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Jun. 19 2010 - 12:38 pm | 89 views | 0 recommendations | 1 comment

Movie Review: ‘Audrey The Trainwreck’ a rewarding challenge

The first question you might ask watching “Audrey The Trainwreck,” the sixth film from local Mumblecore devotee Frank V. Ross, is who is Audrey and why is she a trainwreck? There isn’t a single character in the film named Audrey, much less a trainwreck, literally or figuratively. Other questions may come up too, like “Why?” and “What’s the point?” Those may only be natural, and understandable, given the scenes that casually come and go revolving around random dates, office life, a game of volleyball and conversations in bars. Then there’s an abrupt, startling ending that leaves everything dangling in the air.

That may be enough you need to know to skip “Audrey,” but if you’re a cinema buff who likes to be challenged, who beams whenever a film explores real people, when it authentically, delicately showcases little slices of life, then “Audrey The Trainwreck” is one you should catch.

The film centers around Ron (Anthony Baker), a disgruntled 20-something working a job he won’t admit he despises. Ron’s a pretty selfish guy, and oblivious to his behavior. In one well-done scene, he expresses remorse for his broken George Foreman grill even though his troubled friend Scott (Danny Rhodes) calls him in the middle of the night, sounding troubled. In another he complains that higher education is pointless to Stacey (Alexi Wasser), a girl he’s begun to date, even though she cares about getting a degree. When a friend’s friend he meets in a bar (Nick Offerman, from ‘Parks and Recreation’) starts talking down about Ron’s job, Ron finally goes ballistic. Of course, he’s just gotten a taste of his own medicine, and now, he can take baby steps to making a better life for himself, and treating people better in turn.

Ron can be pretty unlikable, but he’s played with such authenticity and humanity by Baker that it’s hard not to identify with him on some level. Wasser, Rhodes and the rest of the ensemble match him note for note. It’s all appropriately, intimately shot by David Lowery, and overall well directed by Ross, who has a keen eye for personal behavior and for showing it to his audience in a way that’s revealing without being too blatant or contrived. Scenes like an awkward bridal shower or an intimate late night conversation speak volumes without explicitly saying much at all.

“Audrey” reflects Robert Altman and John Cassavettes films in the way it stages simple, realistic scenes that show pieces of a picture, that allude to deeper truths, without explicitly stating any character’s intention or simplifying their personalities. People often go to movies for escape, for an easy-to-follow story featuring easy-to-peg characters that come to a satisfying, happy resolution. “Audrey” isn’t the movie for those people. But by showing slices of real, identifiable life, it makes you think about your own. And that too is a gift that can come from a good movie.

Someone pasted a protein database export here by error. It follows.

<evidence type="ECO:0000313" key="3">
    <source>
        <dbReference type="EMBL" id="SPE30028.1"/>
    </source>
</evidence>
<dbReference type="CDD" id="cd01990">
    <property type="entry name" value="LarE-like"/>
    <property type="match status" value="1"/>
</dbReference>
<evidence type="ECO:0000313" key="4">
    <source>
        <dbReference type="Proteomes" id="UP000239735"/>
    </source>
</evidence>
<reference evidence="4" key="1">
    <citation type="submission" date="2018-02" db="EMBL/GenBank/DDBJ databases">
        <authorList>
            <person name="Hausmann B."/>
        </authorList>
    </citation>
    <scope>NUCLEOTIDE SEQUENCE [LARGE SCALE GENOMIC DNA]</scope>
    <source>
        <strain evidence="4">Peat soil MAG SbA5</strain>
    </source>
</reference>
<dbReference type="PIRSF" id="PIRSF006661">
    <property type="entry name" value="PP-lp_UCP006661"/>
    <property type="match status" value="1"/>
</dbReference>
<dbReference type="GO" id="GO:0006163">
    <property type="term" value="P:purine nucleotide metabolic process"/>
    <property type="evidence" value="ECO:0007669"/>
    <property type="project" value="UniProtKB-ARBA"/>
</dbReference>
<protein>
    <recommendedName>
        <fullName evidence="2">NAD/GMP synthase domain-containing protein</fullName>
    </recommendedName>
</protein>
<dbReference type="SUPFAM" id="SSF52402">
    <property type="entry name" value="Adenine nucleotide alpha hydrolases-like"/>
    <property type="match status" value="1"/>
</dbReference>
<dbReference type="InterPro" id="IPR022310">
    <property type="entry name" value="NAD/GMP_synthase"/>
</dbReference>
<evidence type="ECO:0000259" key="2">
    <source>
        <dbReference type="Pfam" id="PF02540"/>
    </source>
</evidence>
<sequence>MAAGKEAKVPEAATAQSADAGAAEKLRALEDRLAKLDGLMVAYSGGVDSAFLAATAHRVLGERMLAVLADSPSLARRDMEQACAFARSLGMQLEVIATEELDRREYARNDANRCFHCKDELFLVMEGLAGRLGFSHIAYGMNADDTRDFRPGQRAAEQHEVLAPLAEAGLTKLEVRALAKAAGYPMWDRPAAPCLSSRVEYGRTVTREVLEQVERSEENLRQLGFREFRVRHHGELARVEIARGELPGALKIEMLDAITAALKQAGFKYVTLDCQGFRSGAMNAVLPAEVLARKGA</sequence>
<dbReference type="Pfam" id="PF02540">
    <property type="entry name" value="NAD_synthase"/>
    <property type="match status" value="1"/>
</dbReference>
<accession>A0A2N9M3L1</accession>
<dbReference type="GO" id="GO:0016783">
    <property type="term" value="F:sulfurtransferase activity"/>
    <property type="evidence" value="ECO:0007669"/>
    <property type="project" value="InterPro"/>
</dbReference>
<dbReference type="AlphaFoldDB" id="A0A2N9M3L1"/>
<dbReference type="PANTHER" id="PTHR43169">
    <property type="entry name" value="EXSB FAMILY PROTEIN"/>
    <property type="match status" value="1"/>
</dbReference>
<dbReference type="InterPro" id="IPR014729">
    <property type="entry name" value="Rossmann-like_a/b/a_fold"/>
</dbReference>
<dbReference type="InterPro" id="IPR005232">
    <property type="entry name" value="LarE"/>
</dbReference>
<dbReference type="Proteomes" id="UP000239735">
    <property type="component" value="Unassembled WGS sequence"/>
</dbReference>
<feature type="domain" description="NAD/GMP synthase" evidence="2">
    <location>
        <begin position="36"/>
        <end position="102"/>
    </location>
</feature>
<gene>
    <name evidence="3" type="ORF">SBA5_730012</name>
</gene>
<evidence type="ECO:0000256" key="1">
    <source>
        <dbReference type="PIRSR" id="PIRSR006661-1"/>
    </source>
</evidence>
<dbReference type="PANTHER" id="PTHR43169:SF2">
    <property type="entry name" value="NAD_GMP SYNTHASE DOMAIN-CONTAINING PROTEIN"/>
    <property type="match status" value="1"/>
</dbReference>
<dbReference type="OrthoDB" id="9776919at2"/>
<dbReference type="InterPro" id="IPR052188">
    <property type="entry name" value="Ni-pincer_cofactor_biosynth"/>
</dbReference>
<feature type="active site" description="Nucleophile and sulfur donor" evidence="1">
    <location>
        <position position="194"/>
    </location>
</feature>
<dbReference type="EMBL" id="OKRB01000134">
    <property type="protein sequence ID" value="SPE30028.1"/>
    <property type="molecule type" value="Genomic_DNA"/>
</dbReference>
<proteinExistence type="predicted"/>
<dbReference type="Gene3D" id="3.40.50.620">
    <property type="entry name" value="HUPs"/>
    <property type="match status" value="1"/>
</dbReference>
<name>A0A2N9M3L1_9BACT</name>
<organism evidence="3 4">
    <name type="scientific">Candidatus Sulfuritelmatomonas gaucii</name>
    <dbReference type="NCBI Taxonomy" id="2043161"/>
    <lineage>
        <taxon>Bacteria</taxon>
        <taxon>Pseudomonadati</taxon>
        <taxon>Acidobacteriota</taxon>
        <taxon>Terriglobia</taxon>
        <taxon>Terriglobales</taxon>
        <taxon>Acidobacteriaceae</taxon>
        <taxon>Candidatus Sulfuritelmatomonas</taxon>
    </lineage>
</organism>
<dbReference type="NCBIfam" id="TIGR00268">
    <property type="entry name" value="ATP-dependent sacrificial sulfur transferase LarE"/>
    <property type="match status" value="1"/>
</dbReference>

Grade: B

“Audrey The Trainwreck” is being shown at 8 p.m. June 19th and 23rd and 6 p.m. June 21st at The Gene Siskel Film Center, 164 N. State St. Ross will be present at all screenings. Tickets are $10 and available here.


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    About Me

    I came to Chicago for college because I liked the look of fire escapes snaking down alleyways, because I wanted to see what this Second City comedy thing was all about, because "The Blues Brothers" and "The Untouchables" made it look like the coolest city ever. And while I've never been chased down by hundreds of cop cars or involved in a slow motion shootout on the steps at Union Station, I still find Chicago to be the greatest city in the world. Architecture, food, Midwestern values and people aside, it's the arts scene that really makes Chicago come alive, be it the witty and wonderful wordplay over at The Second City and Steppenwolf, or the stirring sounds of the city's orchestra or rock bands at Schubas and Metro, or the mind-blowing flicks I've caught at the Music Box (including David Cronenberg's classic "Scanners," in which a mind does literally blow).

    I've lived in Chicago on and off since 2001, and having done the entertainment reporting thing ever since, it's my honor to report on the city's movie, music and performance scenes for True/Slant. I consider it a mission from God.

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